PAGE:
Take the 2-minute tour ×
Stack Overflow is a question and answer site for professional and enthusiast programmers. It's 100% free, no registration required.

I want to detect if one of the methods of a class mutates a certain instance field using ASM. For example:

public class Box {
    public Object o;

    public void mutate() {
        o = new Object();

Question: is instance field o mutated by one of the methods of the class Box? In this case, yes.

Using the MethodNode class from the ASM tree library I can get the opcodes of the methods which look like this

-1 -1 25 187 89 183 181 -1 -1 177 -1

This array contains the opcode 181 for putfield, but how can I tel that it is the field Box.o that is assigned?

BTW: Why does the array contain the -1 values?


share|improve this question
is this really ASM or just Java Bytecode? –  noah1989 Mar 9 '12 at 13:02
ah, I see, it is en.wikipedia.org/wiki/ObjectWeb_ASM, not assembly. –  noah1989 Mar 9 '12 at 13:14

2 Answers 2

up vote 2 down vote accepted

Not sure why you are looking at the raw byte code. I would look at the individual instructions.

public class Box {
    public Object o;

    public void mutate() {
        o = new Object();

    public static void main(String... args) throws IOException {
        ClassReader cr = new ClassReader(Box.class.getName());
        ASMifierClassVisitor acv = new ASMifierClassVisitor(new PrintWriter(System.out));
        cr.accept(acv, 0);


... lots of code ...
mv = cw.visitMethod(ACC_PUBLIC, "mutate", "()V", null, null);
Label l0 = new Label();
mv.visitLineNumber(11, l0);
mv.visitVarInsn(ALOAD, 0);
mv.visitTypeInsn(NEW, "java/lang/Object");
mv.visitMethodInsn(INVOKESPECIAL, "java/lang/Object", "<init>", "()V");
mv.visitFieldInsn(PUTFIELD, "Box", "o", "Ljava/lang/Object;");
Label l1 = new Label();
mv.visitLineNumber(12, l1);
Label l2 = new Label();
mv.visitLocalVariable("this", "LBox;", null, l0, l2, 0);
mv.visitMaxs(3, 1);
... more code ...

you can see that the method visitor is called with

mv.visitFieldInsn(PUTFIELD, "Box", "o", "Ljava/lang/Object;");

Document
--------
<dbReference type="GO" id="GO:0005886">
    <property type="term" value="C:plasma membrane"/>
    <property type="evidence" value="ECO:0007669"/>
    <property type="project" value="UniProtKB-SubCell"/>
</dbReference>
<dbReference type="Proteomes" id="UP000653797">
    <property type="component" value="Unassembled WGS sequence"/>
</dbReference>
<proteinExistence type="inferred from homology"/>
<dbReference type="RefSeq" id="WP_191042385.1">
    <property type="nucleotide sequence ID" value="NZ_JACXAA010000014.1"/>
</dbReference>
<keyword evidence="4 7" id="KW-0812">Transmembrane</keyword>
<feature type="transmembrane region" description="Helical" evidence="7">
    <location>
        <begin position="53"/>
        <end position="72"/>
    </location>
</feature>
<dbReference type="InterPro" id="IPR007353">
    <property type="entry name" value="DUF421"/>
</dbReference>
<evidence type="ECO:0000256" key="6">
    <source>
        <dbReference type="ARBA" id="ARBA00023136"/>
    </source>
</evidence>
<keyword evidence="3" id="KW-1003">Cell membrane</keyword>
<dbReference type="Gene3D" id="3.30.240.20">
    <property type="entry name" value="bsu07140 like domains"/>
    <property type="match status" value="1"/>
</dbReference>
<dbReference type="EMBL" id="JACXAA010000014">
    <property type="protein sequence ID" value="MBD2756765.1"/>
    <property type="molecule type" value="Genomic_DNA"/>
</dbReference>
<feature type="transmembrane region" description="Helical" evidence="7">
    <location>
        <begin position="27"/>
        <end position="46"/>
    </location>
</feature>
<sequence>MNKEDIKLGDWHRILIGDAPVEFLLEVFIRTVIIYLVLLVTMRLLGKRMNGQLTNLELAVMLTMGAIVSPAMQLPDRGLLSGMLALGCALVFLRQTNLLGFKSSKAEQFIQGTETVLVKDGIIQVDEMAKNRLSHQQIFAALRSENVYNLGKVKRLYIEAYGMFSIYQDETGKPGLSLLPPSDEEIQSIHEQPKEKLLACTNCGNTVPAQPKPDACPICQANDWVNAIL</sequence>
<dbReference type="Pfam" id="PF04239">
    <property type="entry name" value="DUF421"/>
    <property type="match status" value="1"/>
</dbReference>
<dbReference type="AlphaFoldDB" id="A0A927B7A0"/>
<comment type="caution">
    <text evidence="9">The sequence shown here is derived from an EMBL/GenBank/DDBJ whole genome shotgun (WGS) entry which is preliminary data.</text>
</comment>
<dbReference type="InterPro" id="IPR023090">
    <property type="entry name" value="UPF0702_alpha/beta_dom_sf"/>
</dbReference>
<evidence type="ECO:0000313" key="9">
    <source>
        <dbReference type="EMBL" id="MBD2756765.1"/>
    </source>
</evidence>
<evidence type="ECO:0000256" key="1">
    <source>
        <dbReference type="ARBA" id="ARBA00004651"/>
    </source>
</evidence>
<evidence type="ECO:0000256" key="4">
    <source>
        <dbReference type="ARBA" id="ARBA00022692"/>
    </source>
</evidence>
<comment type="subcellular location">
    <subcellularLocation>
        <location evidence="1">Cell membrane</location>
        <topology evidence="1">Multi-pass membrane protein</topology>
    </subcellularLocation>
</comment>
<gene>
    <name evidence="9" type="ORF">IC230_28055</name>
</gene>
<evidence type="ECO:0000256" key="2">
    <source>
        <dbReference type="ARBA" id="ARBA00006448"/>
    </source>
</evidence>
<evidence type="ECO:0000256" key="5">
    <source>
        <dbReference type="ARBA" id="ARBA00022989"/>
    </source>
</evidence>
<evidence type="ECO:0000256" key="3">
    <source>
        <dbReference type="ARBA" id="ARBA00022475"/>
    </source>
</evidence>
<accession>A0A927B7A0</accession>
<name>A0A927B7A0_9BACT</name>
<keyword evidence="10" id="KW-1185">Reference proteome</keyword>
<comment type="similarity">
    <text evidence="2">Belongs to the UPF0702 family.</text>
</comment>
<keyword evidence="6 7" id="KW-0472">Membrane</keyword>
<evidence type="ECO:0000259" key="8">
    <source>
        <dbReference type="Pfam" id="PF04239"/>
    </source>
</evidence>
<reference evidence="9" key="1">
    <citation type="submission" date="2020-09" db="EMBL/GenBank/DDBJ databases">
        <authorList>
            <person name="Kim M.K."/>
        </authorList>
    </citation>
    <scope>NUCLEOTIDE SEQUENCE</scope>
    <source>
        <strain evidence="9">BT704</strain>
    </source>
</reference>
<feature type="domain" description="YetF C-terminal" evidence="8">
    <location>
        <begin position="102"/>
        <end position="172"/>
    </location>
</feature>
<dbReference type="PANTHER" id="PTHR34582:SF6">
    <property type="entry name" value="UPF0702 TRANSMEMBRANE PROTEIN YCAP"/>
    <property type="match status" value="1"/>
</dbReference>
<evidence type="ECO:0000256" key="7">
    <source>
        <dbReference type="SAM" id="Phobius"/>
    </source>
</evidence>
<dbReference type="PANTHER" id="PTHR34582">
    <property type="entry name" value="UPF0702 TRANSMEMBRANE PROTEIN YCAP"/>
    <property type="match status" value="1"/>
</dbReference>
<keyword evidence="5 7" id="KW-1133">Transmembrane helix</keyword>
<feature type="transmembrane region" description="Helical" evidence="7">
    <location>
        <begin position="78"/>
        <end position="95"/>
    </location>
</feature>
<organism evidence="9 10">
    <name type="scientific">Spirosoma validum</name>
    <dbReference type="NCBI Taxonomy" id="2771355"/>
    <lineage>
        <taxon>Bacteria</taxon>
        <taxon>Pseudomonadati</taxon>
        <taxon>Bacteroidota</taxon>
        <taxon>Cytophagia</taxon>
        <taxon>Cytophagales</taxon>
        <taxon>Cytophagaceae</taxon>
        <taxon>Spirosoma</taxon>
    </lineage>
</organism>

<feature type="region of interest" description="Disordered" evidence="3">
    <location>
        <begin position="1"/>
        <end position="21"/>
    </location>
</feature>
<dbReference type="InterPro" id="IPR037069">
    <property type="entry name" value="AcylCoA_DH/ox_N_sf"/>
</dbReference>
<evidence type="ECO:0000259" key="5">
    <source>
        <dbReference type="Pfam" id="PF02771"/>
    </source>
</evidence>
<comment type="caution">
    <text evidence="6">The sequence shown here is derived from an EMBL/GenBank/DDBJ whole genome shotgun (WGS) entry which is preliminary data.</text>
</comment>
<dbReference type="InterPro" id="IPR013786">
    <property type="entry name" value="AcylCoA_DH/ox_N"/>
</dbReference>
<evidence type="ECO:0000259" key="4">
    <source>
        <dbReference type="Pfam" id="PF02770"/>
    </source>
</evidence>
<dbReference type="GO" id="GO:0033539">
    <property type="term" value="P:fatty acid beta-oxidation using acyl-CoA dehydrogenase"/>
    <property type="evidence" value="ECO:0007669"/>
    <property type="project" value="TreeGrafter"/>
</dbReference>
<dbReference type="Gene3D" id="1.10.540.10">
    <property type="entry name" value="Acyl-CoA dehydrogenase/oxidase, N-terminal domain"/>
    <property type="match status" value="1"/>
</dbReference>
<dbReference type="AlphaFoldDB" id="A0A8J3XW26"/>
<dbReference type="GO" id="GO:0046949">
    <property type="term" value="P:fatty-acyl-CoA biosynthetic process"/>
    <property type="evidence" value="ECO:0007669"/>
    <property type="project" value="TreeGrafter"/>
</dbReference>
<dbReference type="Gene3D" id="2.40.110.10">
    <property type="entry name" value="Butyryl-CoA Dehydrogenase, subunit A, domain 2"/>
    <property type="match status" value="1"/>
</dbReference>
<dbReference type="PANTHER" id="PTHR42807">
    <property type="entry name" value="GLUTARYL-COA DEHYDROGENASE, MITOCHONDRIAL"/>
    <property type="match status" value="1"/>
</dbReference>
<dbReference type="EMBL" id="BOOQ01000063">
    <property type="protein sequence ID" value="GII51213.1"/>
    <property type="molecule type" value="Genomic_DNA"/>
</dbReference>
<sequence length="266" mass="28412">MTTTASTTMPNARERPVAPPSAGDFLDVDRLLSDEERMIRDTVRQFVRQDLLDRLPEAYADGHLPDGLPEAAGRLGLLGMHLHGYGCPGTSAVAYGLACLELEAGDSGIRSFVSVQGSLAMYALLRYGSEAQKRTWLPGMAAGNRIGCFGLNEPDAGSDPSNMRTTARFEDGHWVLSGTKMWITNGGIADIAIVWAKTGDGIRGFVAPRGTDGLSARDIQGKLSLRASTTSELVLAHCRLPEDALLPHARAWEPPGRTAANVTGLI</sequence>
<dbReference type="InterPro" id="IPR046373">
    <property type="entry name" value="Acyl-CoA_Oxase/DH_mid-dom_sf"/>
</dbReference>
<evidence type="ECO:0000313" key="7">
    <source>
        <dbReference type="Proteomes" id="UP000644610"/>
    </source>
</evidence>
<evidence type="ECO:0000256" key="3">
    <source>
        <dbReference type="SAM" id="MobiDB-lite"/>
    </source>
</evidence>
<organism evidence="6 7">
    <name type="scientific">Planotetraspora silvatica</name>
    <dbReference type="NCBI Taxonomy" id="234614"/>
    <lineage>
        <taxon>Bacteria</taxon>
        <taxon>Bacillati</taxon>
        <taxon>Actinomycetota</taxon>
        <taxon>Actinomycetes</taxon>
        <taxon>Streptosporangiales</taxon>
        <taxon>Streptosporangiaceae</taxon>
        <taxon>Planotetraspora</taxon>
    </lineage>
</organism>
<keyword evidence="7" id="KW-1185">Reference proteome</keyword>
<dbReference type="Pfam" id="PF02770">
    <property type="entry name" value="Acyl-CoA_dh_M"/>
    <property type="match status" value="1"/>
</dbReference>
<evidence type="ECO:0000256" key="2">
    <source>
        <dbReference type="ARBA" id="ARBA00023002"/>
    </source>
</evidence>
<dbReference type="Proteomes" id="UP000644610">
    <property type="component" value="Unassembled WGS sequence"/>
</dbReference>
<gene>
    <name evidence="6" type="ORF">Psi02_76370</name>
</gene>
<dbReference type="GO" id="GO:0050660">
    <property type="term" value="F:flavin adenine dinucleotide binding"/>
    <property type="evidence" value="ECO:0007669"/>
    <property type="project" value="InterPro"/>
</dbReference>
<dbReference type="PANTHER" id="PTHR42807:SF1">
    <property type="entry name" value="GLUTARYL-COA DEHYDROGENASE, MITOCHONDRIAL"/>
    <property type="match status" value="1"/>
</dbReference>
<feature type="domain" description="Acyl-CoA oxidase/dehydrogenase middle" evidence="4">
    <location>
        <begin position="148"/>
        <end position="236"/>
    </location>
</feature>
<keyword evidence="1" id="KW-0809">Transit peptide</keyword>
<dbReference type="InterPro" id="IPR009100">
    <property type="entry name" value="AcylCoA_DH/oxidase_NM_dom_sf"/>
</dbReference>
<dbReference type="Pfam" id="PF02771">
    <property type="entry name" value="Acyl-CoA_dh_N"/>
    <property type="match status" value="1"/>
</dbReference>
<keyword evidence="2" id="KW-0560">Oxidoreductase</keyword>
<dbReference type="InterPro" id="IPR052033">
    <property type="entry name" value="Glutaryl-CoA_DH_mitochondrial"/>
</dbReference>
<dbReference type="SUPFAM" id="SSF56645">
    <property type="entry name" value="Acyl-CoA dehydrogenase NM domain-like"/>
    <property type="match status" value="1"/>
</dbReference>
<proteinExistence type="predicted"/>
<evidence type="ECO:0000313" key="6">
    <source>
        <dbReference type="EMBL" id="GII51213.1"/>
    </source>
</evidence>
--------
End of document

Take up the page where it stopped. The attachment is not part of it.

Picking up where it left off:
and this should tell you what you want to know.

If you have a constructor (and I suggest you do)

private Object o;

public Box(Object o) {
    this.o = o;

you may want to treat this "mutation" differently because its in the constructor.

share|improve this answer
Is the ASMifierClassVisitor a standard ASM class? I added asm-util-4.0.jar, but I still can't import the org.objectweb.asm.util.ASMifierClassVisitor. –  TheArchitect Mar 9 '12 at 13:59
I added asm-all version 3.3.1. You don't need this class except to see what events you would get. In your case, you don't actually need it to solve you problem. –  Peter Lawrey Mar 9 '12 at 14:05
Okee, tnx. But I am not exactly sure what to do now. Do you mean I have to implement my own subclass of classvisitor and methodVisitor to check if a field is assigned? –  TheArchitect Mar 9 '12 at 14:41
That's what I would do. When method is called with visitFieldInsn() you can have it check when ever the instruction if PUTFIELD. –  Peter Lawrey Mar 9 '12 at 14:43
Okee, thank you Peter. I think I am able to get it work now. –  TheArchitect Mar 9 '12 at 15:38

Also found another solution using the tree API, which is more suitable for my application:

private boolean methodMutatesField(List<MethodNode> methods, FieldNode field, ClassNode fieldOwner) {

    for(MethodNode methodNode : methods) {
        Iterator<AbstractInsnNode> instructionIterator = methodNode.instructions.iterator();

        while (instructionIterator.hasNext()) {
            AbstractInsnNode abstractInsNode = instructionIterator.next();

            if(abstractInsNode.getType() != AbstractInsnNode.FIELD_INSN) {  

            FieldInsnNode fieldInsnNode = (FieldInsnNode) abstractInsNode;

            if(fieldInsnNode.getOpcode() != Opcodes.PUTFIELD) {

            if(fieldInsnNode.name.equals(field.name) && fieldInsnNode.owner.equals(fieldOwner.name)) {
                return true;

    return false;
share|improve this answer

Your Answer


By posting your answer, you agree to the privacy policy and terms of service.

Not the answer you're looking for? Browse other questions tagged or ask your own question.